Tag Archives: water transfer

Lake Chad Recovery

Lake Chad Basin Water Transfer

Lake Chad is located in the far west of Chad and the northeast of Nigeria. Parts of Lake Chad basin also extend to Niger and Cameroon. This is a proposal to transfer water to the Lake Chad Basin over the Mongos Mountains of Central African Republic. This will be accomplished by a series of dams all along the Ouaka River.

Lake Chad is fed mainly by the Chari River through the Logone tributary, which used to provide 90 per cent of its water. It was once Africa’s largest water reservoir in the Sahel region, covering an area of about 26,000 square kilometers bigger than Israel or Kuwait.

Lake Chad Recovery

Lake Chad is economically important, providing water to more than 68 million people living in the four countries surrounding it (Chad, Cameroon, Niger, and Nigeria) on the edge of the Sahara Desert.  Unfortunately, Lake Chad has contracted by a massive 95%. 

The Lake Chad Basin Commission (LCBC) has raised more than $5 million for a feasibility study to supply water from the Congo River Drainage System. This can be accomplished by building a series of dams in order to pump water uphill from the Congo River to the Chari River and then on to Lake Chad.

The important series of dams are built in the Mongos Mountains where there is very little civilization. This system is not unlike a canal system with its series of gates or instead the system used will be a series of dams along the pathway. Since the dams are non-powered, an unlimited amount of rocks and stones can be dynamited from the mountain side.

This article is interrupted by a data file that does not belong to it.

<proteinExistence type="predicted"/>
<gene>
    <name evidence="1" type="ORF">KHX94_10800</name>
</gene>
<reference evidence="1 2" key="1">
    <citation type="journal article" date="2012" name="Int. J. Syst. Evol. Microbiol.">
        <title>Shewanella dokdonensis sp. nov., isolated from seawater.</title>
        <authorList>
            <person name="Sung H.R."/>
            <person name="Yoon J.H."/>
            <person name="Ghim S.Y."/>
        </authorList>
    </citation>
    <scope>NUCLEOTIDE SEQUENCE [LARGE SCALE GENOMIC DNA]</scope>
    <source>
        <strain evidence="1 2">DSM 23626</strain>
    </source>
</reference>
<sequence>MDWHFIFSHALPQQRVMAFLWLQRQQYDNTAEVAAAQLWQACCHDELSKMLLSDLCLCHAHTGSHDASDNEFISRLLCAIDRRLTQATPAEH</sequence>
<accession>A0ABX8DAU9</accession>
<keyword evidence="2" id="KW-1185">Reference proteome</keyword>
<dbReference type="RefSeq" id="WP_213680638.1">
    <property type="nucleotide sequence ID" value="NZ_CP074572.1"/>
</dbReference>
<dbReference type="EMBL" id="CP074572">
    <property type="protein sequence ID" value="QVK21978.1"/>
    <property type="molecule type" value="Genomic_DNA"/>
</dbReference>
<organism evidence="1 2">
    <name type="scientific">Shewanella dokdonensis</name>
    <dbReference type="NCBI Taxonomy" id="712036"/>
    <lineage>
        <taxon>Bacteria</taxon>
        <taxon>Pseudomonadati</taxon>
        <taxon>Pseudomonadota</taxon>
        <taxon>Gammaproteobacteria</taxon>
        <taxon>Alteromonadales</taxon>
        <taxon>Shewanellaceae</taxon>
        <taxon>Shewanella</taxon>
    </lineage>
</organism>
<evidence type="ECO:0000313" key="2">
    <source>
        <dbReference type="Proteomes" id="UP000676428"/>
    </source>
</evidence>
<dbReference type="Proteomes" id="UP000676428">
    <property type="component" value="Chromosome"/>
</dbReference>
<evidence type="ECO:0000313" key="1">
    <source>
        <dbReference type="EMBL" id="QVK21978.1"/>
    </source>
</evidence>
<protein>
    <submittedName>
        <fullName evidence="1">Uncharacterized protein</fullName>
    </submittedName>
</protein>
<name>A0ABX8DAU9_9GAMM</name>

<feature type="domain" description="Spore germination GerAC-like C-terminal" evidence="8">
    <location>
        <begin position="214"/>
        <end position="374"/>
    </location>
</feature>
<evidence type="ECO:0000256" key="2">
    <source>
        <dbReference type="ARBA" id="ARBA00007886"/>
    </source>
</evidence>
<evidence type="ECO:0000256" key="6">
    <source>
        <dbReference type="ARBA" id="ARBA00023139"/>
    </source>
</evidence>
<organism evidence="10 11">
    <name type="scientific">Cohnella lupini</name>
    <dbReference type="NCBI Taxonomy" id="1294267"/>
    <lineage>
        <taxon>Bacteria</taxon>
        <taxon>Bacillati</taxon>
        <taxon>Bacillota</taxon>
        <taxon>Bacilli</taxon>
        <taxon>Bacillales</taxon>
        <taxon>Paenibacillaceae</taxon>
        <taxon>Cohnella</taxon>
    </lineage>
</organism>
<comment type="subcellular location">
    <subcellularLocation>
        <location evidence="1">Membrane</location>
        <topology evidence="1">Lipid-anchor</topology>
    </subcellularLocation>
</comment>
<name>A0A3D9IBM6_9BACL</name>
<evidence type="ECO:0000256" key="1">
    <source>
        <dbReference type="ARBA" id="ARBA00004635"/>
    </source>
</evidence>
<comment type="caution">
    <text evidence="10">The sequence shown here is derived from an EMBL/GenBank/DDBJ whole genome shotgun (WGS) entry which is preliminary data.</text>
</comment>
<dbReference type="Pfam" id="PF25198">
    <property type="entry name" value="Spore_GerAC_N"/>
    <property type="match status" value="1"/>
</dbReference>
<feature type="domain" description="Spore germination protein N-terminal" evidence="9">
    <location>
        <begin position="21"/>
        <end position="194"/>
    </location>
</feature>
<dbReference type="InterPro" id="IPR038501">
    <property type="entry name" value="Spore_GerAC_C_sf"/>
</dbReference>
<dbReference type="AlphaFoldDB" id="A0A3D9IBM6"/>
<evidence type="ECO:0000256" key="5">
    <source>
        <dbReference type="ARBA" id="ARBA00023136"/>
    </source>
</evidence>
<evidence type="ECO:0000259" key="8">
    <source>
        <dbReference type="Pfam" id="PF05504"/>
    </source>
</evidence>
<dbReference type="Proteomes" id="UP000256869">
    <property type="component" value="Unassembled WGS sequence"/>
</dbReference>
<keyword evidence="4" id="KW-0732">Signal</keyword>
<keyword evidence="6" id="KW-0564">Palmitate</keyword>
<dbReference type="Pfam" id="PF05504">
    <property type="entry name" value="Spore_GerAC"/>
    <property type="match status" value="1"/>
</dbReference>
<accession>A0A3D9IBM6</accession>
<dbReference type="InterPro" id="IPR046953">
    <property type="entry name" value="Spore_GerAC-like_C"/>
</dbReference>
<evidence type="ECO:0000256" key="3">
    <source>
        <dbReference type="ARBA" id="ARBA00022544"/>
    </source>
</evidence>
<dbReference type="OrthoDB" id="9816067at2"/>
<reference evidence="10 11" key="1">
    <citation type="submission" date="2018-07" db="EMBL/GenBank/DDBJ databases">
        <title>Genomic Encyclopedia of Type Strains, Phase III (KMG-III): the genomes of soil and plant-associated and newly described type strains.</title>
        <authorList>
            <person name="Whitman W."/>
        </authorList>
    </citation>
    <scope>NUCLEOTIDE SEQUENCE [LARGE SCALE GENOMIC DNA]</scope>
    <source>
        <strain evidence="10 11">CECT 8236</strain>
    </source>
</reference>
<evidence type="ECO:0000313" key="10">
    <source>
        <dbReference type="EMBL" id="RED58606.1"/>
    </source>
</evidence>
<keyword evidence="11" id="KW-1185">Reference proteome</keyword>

How many dams would be required to raise the water level to 1000 m?  Each dam location would be selected on how narrow the valley would be.  It may take as many as 10 dams each raising the level by  an average of 100 m.

Because Lake Chad is very shallow—only 10.5 metres (34 ft) at its deepest—its area is particularly sensitive to small changes in average depth. The surface area is 26,000 km2 x  The water level of Lake Chad must be raised to another 5 meters x 26,000 km² . This is equivalent to 1.3e+10 square meters.Lake Chad RecoveryChad Lake Recovery

One 1.5 m pipe normally delivers water at the rate of 2.65 m/sec. The water transfer pipeline of a set of three HUG spiraling pipes has a 1.5 m width each and an area of 1.75 m2 x 3 = 5.3 m2 x 2.65 m/sec = 14 m3/sec normally : 1.3e+10 m²÷ 14 m3/sec = 92,800,000 seconds or 1074 days for full recovery. 

HUG Kinetic Energy
KINETIC ENERGY

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HUG Competition

 Let us be a First Mover in Tidal Power